Throwback Thursday: Kristi Yamaguchi looks back at gold — and her bangs

Figure skater Kristi Yamaguchi looks back at the moment she won gold in the the 1992 Olympics.

In honor of Throwback Thursday, gold medal figure skater and TODAY Olympics contributor Kristi Yamaguchi looks back at her 1992 win, and the bangs seen 'round the world. 

I remember exactly how I felt the moment I won: It was just pure elation, relief and gratitude. I was backstage with my coach and I think we both just let out all our emotions — we screamed! Nancy Kerrigan and her two coaches were backstage with us. Nancy and I found out together we were both on the podium.

I got off the podium after the national anthem and skated over to where my family was hanging over the rail waving to me. Back in the ‘90s, Super Bowl champs and other athletes would say, “I’m going to Disneyland!” when they won, so I said that too.

Kristi Yamaguchi smiles as she waves to the crowd after the medals' ceremony of the women's figure skating event at the 1992 Winter Olympics.

Looking back at photos of that day, the hair for sure is probably the most recognizable thing about me. I think it was just that early ‘90s hairstyle – the mall hair with the perm and the big bangs. Growing up in California, I was just another California girl, and that was the style. It took a lot of work. People always say, “It looks like it didn’t move.” No, it didn’t! I teased it and went through several layers of hairspray. It’s all in the technique for teasing it and combing it out and holding the bangs up while you spray them. Back then, I remember thinking, gosh, if I didn’t have these bangs, I don’t what I’d do. I thought I had to have them, because they framed my face. The curly ponytail was a big deal too. Before me, figure skaters wore their hair completely short or tied back. For the ‘90s class, it was the pony. These days, they are back to the bun.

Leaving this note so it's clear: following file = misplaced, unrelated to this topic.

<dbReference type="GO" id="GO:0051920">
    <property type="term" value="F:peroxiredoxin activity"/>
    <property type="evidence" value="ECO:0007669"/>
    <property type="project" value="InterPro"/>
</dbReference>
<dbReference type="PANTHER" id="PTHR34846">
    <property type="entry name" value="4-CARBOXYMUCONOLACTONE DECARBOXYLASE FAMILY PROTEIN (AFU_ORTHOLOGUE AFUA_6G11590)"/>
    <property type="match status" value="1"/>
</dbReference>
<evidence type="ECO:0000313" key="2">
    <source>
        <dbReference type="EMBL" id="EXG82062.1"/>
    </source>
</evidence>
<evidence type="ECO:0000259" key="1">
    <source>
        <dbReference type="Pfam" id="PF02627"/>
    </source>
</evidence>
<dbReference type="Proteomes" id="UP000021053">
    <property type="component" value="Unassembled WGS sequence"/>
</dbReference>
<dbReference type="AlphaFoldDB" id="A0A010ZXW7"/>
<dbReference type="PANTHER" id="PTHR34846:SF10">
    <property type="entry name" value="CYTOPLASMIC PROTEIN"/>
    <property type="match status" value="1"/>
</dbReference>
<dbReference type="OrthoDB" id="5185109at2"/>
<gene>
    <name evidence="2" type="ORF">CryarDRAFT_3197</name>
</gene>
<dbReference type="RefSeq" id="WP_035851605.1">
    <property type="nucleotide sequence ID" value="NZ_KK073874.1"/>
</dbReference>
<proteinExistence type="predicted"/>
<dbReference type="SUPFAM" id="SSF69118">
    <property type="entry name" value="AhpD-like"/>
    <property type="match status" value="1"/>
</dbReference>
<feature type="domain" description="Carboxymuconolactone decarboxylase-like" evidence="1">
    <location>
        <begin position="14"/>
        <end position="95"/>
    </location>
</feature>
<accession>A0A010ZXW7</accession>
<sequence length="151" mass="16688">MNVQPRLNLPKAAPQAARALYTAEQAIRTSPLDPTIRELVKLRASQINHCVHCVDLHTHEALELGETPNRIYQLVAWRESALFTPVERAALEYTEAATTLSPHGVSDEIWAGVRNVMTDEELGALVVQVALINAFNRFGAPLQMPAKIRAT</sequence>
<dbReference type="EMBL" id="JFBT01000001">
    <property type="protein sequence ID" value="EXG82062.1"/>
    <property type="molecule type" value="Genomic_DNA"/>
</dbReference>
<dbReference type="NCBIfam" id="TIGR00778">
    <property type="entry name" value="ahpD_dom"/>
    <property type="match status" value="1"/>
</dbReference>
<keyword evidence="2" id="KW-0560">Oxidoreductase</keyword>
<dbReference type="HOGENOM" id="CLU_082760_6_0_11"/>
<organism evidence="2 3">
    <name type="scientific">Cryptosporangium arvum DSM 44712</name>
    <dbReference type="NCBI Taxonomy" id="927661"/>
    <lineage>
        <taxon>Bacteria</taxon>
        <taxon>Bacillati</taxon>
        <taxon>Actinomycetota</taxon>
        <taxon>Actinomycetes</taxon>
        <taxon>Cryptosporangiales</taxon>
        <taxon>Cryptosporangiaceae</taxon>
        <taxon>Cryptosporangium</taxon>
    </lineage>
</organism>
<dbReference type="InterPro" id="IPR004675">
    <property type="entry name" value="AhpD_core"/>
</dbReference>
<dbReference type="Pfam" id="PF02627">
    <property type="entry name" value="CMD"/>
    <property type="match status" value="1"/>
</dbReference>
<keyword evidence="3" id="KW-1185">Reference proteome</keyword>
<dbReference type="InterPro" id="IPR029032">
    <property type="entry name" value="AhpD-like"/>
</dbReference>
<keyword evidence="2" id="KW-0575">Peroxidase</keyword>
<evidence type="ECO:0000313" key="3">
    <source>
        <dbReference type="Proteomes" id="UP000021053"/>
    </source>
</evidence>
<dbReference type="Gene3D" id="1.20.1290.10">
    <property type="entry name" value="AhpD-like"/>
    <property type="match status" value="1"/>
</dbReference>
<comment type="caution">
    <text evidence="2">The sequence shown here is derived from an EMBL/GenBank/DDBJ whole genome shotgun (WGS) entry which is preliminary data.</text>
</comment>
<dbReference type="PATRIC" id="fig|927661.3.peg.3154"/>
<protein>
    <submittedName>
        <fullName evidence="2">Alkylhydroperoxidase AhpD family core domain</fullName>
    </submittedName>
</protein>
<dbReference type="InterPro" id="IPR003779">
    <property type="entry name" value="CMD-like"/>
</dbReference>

In all the competitions leading up to the Olympics, I wore a hot pink dress with short sleeves. After skating so well at Nationals in Orlando a month before the Olympics, I thought I needed to wear that hot pink dress. I was superstitious. The day before the competition, my mom pulled out the black and gold one. I thought, OK, that’s nice, but I want to wear the pink one. But I relented, and I ended up winning gold in the black and gold costume.

One thing I’ll always remember: Before I went into that arena that day, I was listening to my pump-up song on my Walkman: “There Will Never Be Another Tonight,” by Bryan Adams. I blasted that song – and now, every time I hear it, I can still see myself sitting on the bed listening to it. It holds a special place in my heart.